World War IV, Cyber War, digital Pearl Harbor or cyber 9/11—people talk about catastrophic scenarios in cyberspace, whereas academics and other experts point out that there is a danger in the overuse of the cyberwar rhetoric. But is the overuse premise still valid? What if recent events in cyberspace make it no longer correct? Should states brace themselves for the age of cyber warfare?
Cyber space is without limits. Open to everyone, connecting people around the globe, it has offered unprecedented opportunities for our economies and has transformed the fabric of our societies. But it has also made our open societies extremely vulnerable. Spectacular intrusions into the world wide web, often called “cyber attacks”, have made for headlines in media across the world. Cyber crime is a booming business, making about half a trillion US-Dollars every year. Cybersecurity has become a major concern, not only for business, but for governments as well, which have to provide security for their countries and defend the civil liberties of their citizens. The significant increase in intensity and sophistication of cyber attacks and their use in military operations have raised serious concerns at NATO and among the 28 Allies.
In Philip Pullman’s popular 'His Dark Materials' series, there is a race of largely solitary armored bears who have a society based on the real-life island of Svalbard. They are known as the Panserbjorne, they guard their territories and consider honorable fighting as sacrosanct. They also have opposable thumbs, giving them the ability to manipulate complex objects as do humans, and they consider their armor, what can be considered their clothing, to be their souls.
In an age of security, surveillance, and Snowden, even civilians with nothing to hide may presuppose that they are under some form of surveillance from the government. The public assumption is simple, saying something as innocuous as “bombardier” might be a trigger word that could result in a wiretap without a warrant. While this may very well be the perception in the United States, thousands of criminal networks are still operating regardless of the increased reach of government surveillance. Drug dealers, human trafficking syndicates, prostitutes, and child pornographers are all able to sell, market, and distribute their services and wares openly online and through alternative forms of communication and mechanisms for transactions.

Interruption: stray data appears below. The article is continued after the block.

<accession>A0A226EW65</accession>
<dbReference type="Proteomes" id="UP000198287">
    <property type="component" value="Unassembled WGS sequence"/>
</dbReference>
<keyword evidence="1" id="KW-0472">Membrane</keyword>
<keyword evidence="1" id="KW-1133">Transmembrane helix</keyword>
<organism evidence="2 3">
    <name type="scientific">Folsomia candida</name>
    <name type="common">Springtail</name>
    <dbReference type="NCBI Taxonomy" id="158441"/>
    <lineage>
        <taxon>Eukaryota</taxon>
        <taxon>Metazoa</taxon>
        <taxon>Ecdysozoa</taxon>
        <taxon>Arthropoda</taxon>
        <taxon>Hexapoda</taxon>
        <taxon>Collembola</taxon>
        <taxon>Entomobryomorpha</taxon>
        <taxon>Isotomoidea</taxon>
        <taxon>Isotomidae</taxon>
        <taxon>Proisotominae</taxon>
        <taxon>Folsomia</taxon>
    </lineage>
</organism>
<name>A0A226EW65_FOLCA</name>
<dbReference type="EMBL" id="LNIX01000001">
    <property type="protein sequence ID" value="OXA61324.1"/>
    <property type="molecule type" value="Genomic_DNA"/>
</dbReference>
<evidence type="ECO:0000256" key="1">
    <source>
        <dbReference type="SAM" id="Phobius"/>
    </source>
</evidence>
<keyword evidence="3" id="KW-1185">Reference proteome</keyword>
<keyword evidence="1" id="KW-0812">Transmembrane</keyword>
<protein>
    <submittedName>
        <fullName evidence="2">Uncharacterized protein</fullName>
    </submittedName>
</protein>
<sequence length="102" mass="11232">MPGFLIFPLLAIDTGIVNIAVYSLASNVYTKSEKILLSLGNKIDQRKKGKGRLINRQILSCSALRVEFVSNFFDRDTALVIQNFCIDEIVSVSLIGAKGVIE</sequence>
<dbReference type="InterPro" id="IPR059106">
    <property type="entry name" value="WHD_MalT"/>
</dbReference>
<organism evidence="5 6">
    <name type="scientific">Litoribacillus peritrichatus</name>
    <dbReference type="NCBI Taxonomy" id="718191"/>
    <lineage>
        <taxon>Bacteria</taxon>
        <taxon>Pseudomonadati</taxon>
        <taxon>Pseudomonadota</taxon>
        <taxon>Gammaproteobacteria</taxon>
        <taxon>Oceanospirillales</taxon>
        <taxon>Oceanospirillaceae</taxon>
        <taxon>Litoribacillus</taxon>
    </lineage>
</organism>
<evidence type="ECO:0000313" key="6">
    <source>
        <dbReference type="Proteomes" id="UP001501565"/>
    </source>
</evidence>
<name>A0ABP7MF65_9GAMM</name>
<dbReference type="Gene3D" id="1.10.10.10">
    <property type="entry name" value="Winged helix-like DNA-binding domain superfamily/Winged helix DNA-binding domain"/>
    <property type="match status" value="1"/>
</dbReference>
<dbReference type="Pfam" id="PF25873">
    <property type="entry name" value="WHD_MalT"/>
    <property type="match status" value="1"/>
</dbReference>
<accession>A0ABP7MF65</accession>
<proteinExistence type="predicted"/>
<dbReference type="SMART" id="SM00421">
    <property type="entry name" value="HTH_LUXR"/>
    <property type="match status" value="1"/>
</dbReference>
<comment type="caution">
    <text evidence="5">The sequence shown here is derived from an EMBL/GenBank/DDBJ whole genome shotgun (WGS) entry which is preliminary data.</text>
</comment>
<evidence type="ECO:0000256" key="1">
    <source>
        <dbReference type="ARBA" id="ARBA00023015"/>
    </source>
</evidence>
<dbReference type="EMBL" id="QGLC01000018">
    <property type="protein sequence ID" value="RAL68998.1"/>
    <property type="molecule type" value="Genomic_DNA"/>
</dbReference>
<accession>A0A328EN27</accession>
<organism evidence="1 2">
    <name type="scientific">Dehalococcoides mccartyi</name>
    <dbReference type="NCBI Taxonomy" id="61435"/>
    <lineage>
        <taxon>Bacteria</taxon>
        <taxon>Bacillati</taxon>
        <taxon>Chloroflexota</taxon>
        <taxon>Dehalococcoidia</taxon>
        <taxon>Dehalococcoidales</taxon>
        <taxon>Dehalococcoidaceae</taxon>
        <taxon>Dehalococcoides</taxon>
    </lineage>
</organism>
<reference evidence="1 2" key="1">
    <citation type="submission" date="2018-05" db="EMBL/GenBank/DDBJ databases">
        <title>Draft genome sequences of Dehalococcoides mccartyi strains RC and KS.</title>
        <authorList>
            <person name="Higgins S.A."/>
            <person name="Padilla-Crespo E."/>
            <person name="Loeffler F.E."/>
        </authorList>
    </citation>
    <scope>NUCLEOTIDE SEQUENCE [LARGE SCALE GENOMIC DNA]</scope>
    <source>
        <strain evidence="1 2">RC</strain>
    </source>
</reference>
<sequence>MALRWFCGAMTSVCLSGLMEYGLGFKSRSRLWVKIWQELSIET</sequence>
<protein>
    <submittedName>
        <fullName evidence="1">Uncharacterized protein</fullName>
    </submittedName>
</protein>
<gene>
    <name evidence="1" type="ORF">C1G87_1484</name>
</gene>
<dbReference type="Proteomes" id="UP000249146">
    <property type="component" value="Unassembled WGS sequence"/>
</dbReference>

As the complicated mess of the Ukraine crisis continues to unravel, global commentators have been eagerly suggesting that the escalatory nature of the conflict could lead to a “cyber war.” Although this may be an inflation of the reality, it calls to mind the human costs of such a scenario. Jarno Limnéll, Director of Cyber Security at McAfee, identifies that likely targets “could include ATM networks, e-commerce systems, energy grids, transit and road signals, air traffic control, and certainly military command lines.” In truth, Limnéll is right, but his flag of concern only touches the edge of the enormous hurt that could be felt by us all. The cyber assassin’s tool kit is simple enough to understand, but we should be weary of its ability, capability, flexibility and agility. It is this lethal cocktail of adjectives within the context of limiting damage that must be treated with agreed restrictions for the interest of human life and dignity.
As technology increases in a 21st century marketplace, the ability to share products, ideas, and services increases. But so to do the threats and risk involved with utilizing a digital medium. Identifying and managing these cyber risks therefore, becomes imperative in ensuring the security of global business. With such an interconnected, 24/7 world, security cannot override the existing platforms of enterprise. Cyber security must be organic to the growth of business and international trade.
“I’m looking you up, and when I find you, I’m going to rape you and remove your head. You are going to die and I am the one who is going to kill you. I promise you this.”
This message was sent in a series of tweets to journalist Amanda Hess, but the truth is women online receive messages similar to this every day. In nearly all cases, women are sent these messages simply for stating an opinion online that someone disagreed with.
On 8 November last year, Iran’s supreme leader sent a Tweet. It read as follows: This barbaric, wolflike & infanticidal regime of #Israel which spares no crime has no cure but to be annihilated. 7/23/14 #HandsOffAlAqsa.
The Defense Advanced Research Projects Agency (DARPA) has offered a glimpse into its Z-Man Program, which is currently testing a material that allows humans to scale walls with the aid of climbing paddles. The project was inspired by the biological properties of geckos, whose toes allow the animal to hang by a single toe from nearly any surface. In the future, U.S. warfighters will be able to scale any wall while carrying a full combat load.
With each advancing year, more novel information technology is brought online, simultaneously advancing societal capabilities and dependence on new and legacy systems in areas as diverse as healthcare, finance, entertainment, defense, and critical infrastructure. Despite unceasing news of cyber attacks and various exploits that appear to strike into the nervous system of modern society, many information technology companies continue their long pattern of outsourcing risk, since—it is thought—building technology with security first in mind may make it harder to bring to market or less profitable.
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